Source Files


This program exercises the relays. Compile and run it on the simulator, and you should hear one of the relays switching on and off.


This program is a good test of the keypad library. It responds to keypresses by switching the relays.


This file is the first test of the A/D converter. It illustrates the operation of the feedback loop. Note the extra statement needed to reset the input latch in the (disabled) IRQ circuit.

Run this program (from within an emulator, and from a chip) and scope both PORTB pin 5 and IRQ. Pictures of the respective waveforms appear below.


This is the first test of the LCD panel. We used a two-line, 20-character Optrex unit with the ubiquitous HD44780 controller. This just writes the alphabet to the controller repeatedly.


A very important test program: use this to take readings to calibrate the temperature conversion routines as mentioned above. The program prints 'abc' to show the LCD is working, and then converts the ReadVoltage count into a hexadecimal representation.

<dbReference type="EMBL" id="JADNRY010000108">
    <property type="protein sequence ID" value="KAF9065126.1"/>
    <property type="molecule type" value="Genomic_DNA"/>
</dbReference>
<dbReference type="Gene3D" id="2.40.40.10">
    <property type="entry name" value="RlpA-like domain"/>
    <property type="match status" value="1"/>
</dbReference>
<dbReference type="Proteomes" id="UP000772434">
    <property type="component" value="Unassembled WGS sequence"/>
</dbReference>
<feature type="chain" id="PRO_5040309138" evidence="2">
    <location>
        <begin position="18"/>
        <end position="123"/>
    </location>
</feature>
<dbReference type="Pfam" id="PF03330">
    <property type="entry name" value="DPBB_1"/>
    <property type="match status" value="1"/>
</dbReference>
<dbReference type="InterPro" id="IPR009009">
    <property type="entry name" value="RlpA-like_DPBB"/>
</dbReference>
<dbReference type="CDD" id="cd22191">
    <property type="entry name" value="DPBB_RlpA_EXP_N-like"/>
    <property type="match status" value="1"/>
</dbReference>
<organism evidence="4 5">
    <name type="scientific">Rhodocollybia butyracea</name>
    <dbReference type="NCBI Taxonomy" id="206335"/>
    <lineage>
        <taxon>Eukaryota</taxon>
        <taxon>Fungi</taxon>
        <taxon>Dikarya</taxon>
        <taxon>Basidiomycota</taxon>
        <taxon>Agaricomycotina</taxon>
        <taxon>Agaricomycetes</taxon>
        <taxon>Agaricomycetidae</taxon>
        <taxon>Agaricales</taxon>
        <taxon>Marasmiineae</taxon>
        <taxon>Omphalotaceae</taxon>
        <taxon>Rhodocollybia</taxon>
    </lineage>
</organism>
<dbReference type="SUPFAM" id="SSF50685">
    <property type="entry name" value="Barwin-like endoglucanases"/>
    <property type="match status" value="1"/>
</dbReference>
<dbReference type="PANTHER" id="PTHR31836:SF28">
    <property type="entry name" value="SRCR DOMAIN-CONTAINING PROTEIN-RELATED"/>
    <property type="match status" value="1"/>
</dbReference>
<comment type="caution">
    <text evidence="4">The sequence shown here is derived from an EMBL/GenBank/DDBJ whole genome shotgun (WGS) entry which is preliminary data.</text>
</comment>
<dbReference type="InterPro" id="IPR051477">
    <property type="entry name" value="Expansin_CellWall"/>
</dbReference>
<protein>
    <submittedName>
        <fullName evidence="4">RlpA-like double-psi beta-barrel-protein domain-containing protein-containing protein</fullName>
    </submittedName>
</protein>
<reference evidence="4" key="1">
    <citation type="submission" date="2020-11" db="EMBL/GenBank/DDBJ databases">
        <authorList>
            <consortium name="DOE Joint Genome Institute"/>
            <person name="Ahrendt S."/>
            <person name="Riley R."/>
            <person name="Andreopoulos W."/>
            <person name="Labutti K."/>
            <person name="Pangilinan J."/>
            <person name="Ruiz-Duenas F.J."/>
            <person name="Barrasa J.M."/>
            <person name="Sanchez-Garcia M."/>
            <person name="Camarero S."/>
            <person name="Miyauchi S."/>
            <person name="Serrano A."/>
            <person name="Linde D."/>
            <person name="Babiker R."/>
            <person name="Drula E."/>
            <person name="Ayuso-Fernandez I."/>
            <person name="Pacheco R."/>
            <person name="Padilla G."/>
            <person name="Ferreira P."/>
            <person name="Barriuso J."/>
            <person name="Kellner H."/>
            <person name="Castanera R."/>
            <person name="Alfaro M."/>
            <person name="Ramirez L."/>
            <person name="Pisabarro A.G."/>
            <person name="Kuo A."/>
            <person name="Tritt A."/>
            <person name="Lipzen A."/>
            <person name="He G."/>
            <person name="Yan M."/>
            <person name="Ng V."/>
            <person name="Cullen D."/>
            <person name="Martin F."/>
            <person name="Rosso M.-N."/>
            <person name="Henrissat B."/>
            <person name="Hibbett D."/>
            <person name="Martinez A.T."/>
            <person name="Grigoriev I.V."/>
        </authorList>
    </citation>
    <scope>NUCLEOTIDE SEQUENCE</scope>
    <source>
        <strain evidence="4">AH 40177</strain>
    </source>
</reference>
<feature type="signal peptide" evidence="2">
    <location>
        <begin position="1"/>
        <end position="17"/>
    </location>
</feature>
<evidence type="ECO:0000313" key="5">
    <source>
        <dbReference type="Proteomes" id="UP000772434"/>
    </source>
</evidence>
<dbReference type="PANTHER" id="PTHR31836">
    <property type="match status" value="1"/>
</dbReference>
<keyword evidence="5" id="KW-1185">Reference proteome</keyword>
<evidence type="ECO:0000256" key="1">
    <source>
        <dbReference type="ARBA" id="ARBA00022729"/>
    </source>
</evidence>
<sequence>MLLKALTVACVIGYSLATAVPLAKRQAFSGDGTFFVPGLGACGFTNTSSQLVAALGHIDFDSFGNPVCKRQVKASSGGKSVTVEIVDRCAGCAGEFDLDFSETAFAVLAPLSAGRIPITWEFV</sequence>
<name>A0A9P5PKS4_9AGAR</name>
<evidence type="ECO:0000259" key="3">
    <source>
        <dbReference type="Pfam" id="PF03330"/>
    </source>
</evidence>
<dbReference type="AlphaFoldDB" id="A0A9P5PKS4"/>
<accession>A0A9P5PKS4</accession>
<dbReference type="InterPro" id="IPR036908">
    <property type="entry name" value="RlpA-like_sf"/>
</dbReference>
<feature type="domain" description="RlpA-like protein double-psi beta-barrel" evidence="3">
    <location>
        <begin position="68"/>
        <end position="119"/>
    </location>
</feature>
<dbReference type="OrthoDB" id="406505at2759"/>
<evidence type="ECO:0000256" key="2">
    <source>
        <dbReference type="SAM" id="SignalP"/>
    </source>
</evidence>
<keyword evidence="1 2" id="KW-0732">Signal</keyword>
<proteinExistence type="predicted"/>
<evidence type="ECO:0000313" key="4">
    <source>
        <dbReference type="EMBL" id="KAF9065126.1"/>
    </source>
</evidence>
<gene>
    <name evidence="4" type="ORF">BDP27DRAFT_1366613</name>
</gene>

test4 helps calibrate the delay routines. The real work is within delay.c. This program toggles PORTB bit 5 (the A/D output) so you can scope it. Exchange the delay_100us(), delay_ms(), and elapse() functions, and check to see the length of the interval on an oscilloscope.


This tests the use of the keypad and LCD panel at the same time. Since, in our design, the two are multiplexed, we needed to go through some trial and error before the keypad reading and lcd writing worked smoothly.

Remember that when running under the slower emulator, you will have to hold the keys down for a second to get the keystroke noted. Too quick a keypress at that speed will look like a bounce.


This is the thermostat code.